MDRC will offer up to two doctoral fellowships in summer 2013 to Ph.D. candidates who are pursuing independent, self-directed research on economic and social problems affecting low-income Americans. Dedicated to learning what works to improve the well-being of low-income families, MDRC has created this special financial assistance program for students enrolled in doctoral programs in economics, psychology, sociology, child development, child welfare, family relations, criminal justice, education, public policy, or related fields. Qualified minority students are strongly encouraged to apply.
Fellows could work in either MDRC’s West Coast office in Oakland, CA, or our New York City office. Each fellowship is expected to begin in early summer and last through August, though there is some flexibility in the timing. Recipients will work on their doctoral dissertations on topics of mutual interest — and will participate in the intellectual life of MDRC by attending seminars and project meetings and by working with key MDRC research staff. Our project work is conducted by five policy areas: Family Well-Being and Child Development, K-12 Education, Young Adults and Postsecondary Education, Low-Wage Workers and Communities, and Health and Barriers to Employment.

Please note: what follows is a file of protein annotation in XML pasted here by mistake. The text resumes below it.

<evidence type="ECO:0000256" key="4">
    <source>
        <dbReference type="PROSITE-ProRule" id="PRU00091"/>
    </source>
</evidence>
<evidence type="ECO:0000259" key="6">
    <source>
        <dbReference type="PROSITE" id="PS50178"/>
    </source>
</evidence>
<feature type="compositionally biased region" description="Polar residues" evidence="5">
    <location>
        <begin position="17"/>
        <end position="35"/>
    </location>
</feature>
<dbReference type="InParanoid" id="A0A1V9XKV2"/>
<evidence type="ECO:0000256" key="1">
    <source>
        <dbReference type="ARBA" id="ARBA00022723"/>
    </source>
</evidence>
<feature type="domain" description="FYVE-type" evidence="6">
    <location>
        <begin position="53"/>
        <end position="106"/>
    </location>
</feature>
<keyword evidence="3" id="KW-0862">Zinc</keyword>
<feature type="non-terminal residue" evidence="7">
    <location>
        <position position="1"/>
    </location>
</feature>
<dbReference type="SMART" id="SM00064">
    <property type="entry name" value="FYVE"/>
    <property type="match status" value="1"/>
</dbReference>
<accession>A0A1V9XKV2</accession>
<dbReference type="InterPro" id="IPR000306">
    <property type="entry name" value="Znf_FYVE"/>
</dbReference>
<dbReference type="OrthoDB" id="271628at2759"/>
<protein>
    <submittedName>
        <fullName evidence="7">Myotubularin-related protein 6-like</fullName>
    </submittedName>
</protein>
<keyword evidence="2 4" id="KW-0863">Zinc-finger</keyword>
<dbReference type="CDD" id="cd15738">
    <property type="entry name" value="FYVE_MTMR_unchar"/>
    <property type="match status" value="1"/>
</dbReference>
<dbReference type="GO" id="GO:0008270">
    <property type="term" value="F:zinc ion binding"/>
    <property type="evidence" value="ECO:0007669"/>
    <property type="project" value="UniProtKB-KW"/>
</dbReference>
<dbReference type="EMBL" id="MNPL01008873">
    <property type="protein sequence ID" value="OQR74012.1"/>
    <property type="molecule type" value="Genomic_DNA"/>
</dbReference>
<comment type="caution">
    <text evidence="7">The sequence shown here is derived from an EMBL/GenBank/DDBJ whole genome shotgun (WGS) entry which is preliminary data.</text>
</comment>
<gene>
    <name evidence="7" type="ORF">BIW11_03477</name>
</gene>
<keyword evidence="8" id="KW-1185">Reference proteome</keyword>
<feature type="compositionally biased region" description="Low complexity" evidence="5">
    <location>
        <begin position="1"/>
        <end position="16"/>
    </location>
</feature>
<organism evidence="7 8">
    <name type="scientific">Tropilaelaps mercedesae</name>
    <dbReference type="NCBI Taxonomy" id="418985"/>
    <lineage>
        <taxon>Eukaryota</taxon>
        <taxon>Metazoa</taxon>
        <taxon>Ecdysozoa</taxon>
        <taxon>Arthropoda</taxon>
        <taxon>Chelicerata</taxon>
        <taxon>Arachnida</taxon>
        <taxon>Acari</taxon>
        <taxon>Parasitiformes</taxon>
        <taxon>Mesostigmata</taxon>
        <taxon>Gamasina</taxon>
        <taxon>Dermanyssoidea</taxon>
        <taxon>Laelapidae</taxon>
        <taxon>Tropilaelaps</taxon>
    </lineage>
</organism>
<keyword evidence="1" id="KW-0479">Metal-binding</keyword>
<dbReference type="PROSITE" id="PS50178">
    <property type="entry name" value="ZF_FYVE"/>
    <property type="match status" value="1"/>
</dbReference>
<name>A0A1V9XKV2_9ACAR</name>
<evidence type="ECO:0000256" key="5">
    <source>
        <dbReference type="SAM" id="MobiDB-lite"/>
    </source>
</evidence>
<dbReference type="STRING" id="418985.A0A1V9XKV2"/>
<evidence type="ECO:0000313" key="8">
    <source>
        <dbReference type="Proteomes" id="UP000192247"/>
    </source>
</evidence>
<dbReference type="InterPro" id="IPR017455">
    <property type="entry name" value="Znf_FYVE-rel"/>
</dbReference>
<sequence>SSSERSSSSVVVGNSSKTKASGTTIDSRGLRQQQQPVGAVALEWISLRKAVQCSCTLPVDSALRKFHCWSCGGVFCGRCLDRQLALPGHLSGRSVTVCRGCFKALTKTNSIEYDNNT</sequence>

A stipend and office space will be provided to each fellow.
Who: Any student enrolled in a doctoral program in economics, psychology, sociology, child development, child welfare, family relations, criminal justice, education, public policy, or related fields who has had a dissertation proposal or prospectus approved by his or her academic department.
Why : To pursue independent dissertation research on a policy issue related to low-income individuals, families, and communities while sharing in the intellectual life of MDRC.
How Much : One or two fellowships with stipends of up to $5,000 for the summer.
Timing : Applications should be submitted by Monday April 15, 2013.
Using the on-line application below, please submit:
Original transcripts may be mailed to:
- A résumé, including work and academic experience.
- A proposal (up to 2,000 words) that discusses the rationale for the research project you plan to pursue. Include a statement of the research question, the data you will be using, the analytic approach you are taking, its relevance to social policy, and the steps needed to complete the project.
- A copy of your graduate school transcript(s).
- Two letters of recommendation, including one from a sponsoring faculty member.
Genevieve Williams, Human Resources Department
16 East 34th Street, 19th Floor
New York, NY 10016
Attention: Doctoral Fellowship Program
As an Equal Opportunity Employer, MDRC strongly encourages minorities, women, people with disabilities, and veterans to apply. Legal work authorization required.
MDRC - 24 months ago